THE BLOG
08/23/2013 01:35 pm ET Updated Oct 23, 2013

Eating Disorders in DSM-5: Trading Catch-All Diagnostic Categories for Precise Descriptions

The most prevalent eating disorder in DSM-IV was "Eating Disorders -- Not Otherwise Specified." Never heard of it? Not familiar with the symptoms? You're not alone. This one-size-fits-most diagnosis became a default diagnosis, reflecting the inadequate criteria of DSM-IV's eating disorders chapter.

This wasn't an issue when DSM-IV was published in 1994, but our knowledge base of eating disorders advanced in the 20 years that have passed since then. And as the fifth edition of the Diagnostic and Statistical Manual of Mental Disorders (DSM-5) was being developed, the goal was to make sure it reflected all the progress made in this field so that definitions and criteria would be as precise as possible.

Eating disorders affect millions of Americans, with a recent estimate suggesting that 4.4 percent will experience the disorder at some point in their lives. These disorders frequently occur along with other conditions, such as major depression, and are linked with suicidal behaviors. In fact, anorexia nervosa has the highest mortality rate of any mental disorder. More precisely representing and describing these symptoms and behaviors is instrumental to better care and treatment.

So that's where we focused our work.

The most impactful change was to add binge eating as a distinct, formal disorder. This condition was noted in the appendix of the previous manual, but extensive research now supports including it as a formal diagnosis. DSM-5 defines binge eating disorder as recurring episodes of eating substantially more food in a short period of time than most people would consume under similar circumstances, a pattern that provokes feelings of a lack of control and occurs regardless of whether the person is hungry. Individuals also may feel guilty, embarrassed or disgusted by their behavior, and they typically binge eat alone to hide what they are doing. The diagnostic criteria note that episodes must occur, on average, at least once a week over three months.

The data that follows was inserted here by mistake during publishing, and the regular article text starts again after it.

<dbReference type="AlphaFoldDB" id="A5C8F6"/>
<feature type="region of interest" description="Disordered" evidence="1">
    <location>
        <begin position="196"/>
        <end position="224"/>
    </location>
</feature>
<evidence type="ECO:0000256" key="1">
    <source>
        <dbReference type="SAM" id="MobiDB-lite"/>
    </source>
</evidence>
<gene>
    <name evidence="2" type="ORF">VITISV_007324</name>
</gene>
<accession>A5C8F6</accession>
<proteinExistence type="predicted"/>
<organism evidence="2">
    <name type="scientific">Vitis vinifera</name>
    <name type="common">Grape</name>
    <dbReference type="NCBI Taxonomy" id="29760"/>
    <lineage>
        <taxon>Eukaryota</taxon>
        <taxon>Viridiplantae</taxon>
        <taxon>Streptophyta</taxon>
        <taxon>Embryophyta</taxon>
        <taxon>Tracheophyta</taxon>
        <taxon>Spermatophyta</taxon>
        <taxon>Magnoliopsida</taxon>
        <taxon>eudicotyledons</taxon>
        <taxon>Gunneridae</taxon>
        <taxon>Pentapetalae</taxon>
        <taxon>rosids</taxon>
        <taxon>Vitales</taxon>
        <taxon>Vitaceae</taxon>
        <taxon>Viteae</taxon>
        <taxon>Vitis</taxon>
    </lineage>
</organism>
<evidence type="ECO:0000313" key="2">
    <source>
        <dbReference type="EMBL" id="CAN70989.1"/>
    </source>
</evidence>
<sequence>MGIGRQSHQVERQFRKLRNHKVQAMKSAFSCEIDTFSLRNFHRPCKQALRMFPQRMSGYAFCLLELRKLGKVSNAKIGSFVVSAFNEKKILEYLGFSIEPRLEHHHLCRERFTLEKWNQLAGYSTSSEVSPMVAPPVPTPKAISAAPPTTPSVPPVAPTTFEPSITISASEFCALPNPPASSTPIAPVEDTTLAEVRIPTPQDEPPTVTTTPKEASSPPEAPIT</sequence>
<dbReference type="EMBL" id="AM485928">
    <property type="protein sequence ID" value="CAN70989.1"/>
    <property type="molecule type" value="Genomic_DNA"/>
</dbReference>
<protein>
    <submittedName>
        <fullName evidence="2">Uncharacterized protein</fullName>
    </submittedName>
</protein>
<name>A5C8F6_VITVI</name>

DSM-5's criteria distinguish binge eating disorder from the general phenomenon of overeating. True binge eating is much less common, far more severe and is associated with significant physical and psychological problems. For individuals with this disorder, it is crucial to give it the clinical attention it deserves.

We also adjusted the diagnoses of anorexia nervosa and bulimia nervosa to ensure that the criteria more precisely describe people with these disorders.

In DSM-5, the criteria for anorexia no longer specify amenorrhea, or the absence of at least three menstrual cycles. The past requirement was problematic because it excluded men or girls who hadn't started menstruating and women whose periods continued. (In some cases of anorexia, individuals exhibit all other relevant symptoms and signs but still report some menstrual activity.) In addition, in terms of weight maintenance, the word "refusal" was removed since it implied intention on the part of a patient and was difficult for clinicians to evaluate.

The new criteria for bulimia reduce the frequency of binge eating and compensatory actions such as self-induced vomiting from twice weekly to once a week. This revision better describes the symptoms and behaviors of the patients seeking help. In addition to these substantive changes, DSM-5 includes pica (a craving to eat non-food substances like paint or dirt), rumination and avoidant/restrictive food-intake disorder in this chapter. Avoidant/restrictive food-intake disorder replaces and extends the DSM-IV diagnosis of feeding disorder of infancy or early childhood to more accurately describe people with these symptoms. Research shows that the symptoms of this disorder can continue past childhood and can even occur in adulthood.

Given that eating disorders cause pronounced psychological distress and physical, even life-threatening harm, we expect the changes to prove critical for many people. They will benefit clinical care by minimizing catch-all diagnoses that often fall short when used in real-life circumstances to describe symptoms and behaviors. Doing so will facilitate more precise diagnosis -- always the first step toward more effective treatment -- and reduce the reliance on catch-all diagnoses.

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